The first couple of urinations they make you pee into a bowl in the toilet. This is to make sure you can actually empty your bladder. Some people have issues peeing after giving birth, especially after having a catheter (goes with the epidural). My first urination was interesting in that I sat down and it just kinda came. I heard it but barely felt it, and I seriously peed for like two minutes straight. I’ve always found the bowl thing really unpleasant, as it actually touches my sore spots. After my required two measurements I stopped peeing in the toilet and swapped to the shower.
If sitting on the toilet is painful I really, really recommend using the shower. Not only will the running water stimulate urination, but it is really comforting on your perineum. Unlike my shower at home, which takes 5-10 minutes to get warm water, the hospital shower warmed up immediately. Hospital showers also have lovely things like handicap rails for gripping, and moveable faucet heads. I’m also less weirded out my pooping in a hospital shower. You heard me.
Last time I went home and spent a week trying to go on the toilet. This involved hovering, since it was too painful to sit, and trying like hell to grip onto SOMETHING to help accomplish said hovering. This time I didn’t screw around. My goal was to poop in that damn shower before leaving the hospital. Several times a day I peed in the shower and then tried every imaginable position to help ease my evacuation. Those handicap gripping bars were extremely helpful. In the end I managed to poop about 24 hours after my initial delivery in the shower while on my hands and knees. (This should go without saying, but obviously I cleaned up after myself.) It was horrible and painful and I freaked out both my husband and the nurse with my cries of pain. But I got it done and felt soooooooooo much better afterward. A weight had literally been lifted. I’ve managed a poop pretty much every day since then and each time they’ve gotten easier.
My doctor prescribed Motrin and Vicodin for my pain. Initially I refused to take the Vicodin. I took it before during my last pregnancy, and knew that two of those pills would knock me out. I didn’t want to be in a narcotic-induced sleep when I had a newborn to take care of. The perineum pain remained pretty bad though, and finally my doctor explained that the Motrin was for the uterine cramps, not the perineum. It would do nothing for that. The Vicodin did help with the soreness, though not nearly as much as I would have liked. It merely made things slightly more bearable.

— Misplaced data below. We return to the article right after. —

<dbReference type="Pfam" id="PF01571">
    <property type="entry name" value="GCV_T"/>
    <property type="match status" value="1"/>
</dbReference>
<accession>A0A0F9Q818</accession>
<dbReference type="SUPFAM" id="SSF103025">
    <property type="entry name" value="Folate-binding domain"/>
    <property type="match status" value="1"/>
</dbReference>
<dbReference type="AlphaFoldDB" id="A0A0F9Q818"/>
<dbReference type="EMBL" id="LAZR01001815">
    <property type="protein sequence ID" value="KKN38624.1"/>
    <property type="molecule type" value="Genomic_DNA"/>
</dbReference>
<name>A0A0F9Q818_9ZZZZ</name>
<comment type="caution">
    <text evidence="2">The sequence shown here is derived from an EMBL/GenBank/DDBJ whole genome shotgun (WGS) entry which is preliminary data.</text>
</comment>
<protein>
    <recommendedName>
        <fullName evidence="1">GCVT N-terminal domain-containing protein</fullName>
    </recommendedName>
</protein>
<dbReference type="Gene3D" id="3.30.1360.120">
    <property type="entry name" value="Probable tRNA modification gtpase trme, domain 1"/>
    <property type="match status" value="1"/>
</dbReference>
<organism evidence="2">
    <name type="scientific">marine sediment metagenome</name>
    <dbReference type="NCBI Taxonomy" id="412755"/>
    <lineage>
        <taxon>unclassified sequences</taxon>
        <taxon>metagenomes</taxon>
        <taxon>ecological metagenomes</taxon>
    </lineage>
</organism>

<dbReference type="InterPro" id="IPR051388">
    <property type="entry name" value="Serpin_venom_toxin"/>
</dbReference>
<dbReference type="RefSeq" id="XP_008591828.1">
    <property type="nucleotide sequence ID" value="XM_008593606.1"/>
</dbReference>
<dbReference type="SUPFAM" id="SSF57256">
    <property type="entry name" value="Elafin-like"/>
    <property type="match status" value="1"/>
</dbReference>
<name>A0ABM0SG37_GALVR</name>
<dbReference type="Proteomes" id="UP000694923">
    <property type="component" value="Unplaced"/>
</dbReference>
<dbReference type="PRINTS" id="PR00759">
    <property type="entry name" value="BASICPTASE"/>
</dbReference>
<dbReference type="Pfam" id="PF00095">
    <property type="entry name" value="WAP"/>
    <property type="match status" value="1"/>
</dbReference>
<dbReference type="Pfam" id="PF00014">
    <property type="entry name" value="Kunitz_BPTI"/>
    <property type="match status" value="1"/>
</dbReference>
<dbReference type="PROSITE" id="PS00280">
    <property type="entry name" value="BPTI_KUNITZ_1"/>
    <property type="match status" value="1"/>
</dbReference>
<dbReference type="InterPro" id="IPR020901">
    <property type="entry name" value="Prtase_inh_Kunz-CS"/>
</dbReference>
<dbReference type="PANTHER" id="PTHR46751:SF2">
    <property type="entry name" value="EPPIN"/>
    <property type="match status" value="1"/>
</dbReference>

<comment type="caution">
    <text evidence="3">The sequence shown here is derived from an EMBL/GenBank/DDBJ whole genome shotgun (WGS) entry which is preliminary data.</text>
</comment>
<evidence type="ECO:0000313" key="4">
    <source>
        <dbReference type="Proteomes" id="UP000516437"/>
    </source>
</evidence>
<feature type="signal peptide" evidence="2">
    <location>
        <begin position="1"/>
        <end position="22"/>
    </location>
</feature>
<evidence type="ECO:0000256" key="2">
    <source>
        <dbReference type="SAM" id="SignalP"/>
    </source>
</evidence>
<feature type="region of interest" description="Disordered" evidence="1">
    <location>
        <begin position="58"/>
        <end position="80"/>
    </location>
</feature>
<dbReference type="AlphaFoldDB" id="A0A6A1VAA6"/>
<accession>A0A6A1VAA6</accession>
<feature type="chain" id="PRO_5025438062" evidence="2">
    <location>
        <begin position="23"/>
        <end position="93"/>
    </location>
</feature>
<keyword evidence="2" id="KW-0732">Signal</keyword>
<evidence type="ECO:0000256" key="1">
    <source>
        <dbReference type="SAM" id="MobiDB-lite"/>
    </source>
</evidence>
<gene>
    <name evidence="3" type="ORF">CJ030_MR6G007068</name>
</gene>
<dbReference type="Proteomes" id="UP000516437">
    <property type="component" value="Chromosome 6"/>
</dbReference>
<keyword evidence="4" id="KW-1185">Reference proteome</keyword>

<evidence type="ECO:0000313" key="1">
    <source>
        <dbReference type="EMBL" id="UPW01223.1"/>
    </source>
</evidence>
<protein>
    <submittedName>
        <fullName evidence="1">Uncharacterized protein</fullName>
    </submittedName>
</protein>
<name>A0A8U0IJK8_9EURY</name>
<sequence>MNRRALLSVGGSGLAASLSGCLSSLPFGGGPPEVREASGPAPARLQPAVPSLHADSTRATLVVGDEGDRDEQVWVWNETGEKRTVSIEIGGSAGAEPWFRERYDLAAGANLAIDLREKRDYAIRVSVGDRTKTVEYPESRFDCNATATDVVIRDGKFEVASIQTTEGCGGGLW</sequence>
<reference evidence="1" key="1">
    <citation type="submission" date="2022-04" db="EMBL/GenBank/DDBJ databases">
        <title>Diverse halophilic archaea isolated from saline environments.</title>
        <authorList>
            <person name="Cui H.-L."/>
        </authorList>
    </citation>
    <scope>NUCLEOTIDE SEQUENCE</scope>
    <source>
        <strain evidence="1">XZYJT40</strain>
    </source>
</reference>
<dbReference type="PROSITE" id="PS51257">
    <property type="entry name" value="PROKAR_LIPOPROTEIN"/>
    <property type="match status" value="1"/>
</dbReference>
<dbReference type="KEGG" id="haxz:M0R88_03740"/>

Once I got home I continued to take stool softeners and ate a bowl of Kashi cereal every day. Pooping got a bit easier, but peeing actually got worse. Two days after returning home I was starting to feel like I was mending, then for some reason peeing started to burn my tear and walking went from almost normal to excruciating. I had to swap to peeing in the shower EVERY time. Since my shower takes forever to heat up, I took my water bottle from the hospital, nuked it and used that to rinse down each time. It was a huge hassle, especially as it involved walking from the bathroom to the kitchen and back again. My mom and husband became so concerned that they asked me to call my doctor. Eventually I gave up and messaged her, but she basically said “I told you it was going to be painful, all I can do is give you Percocet instead of Vicodin.” I asked for a refill and continued to deal with the pain.
I’m now three weeks postpartum. I started running out of Vicodin and I didn’t want to ask for more, so I’m down to one per day. Doing anything or going anywhere seems to make the pain flare up, so simple tasks like feeding my animals or making breakfast can lead to “I need to sit down” level pain for the remainder of the day. I’ve driven twice now by myself, but sitting on the Boppy pillow makes that a pain. It raises me up quite a bit so that I bump my head getting into the car and had to readjust the steering wheel just so that I could get in. However, I do feel like I’m on the mend. I can pee in the toilet again and sit down for a full three minutes or so to poop! It’s frustrating though, and I just want to be able to walk and sit and go to the bathroom like a normal person again.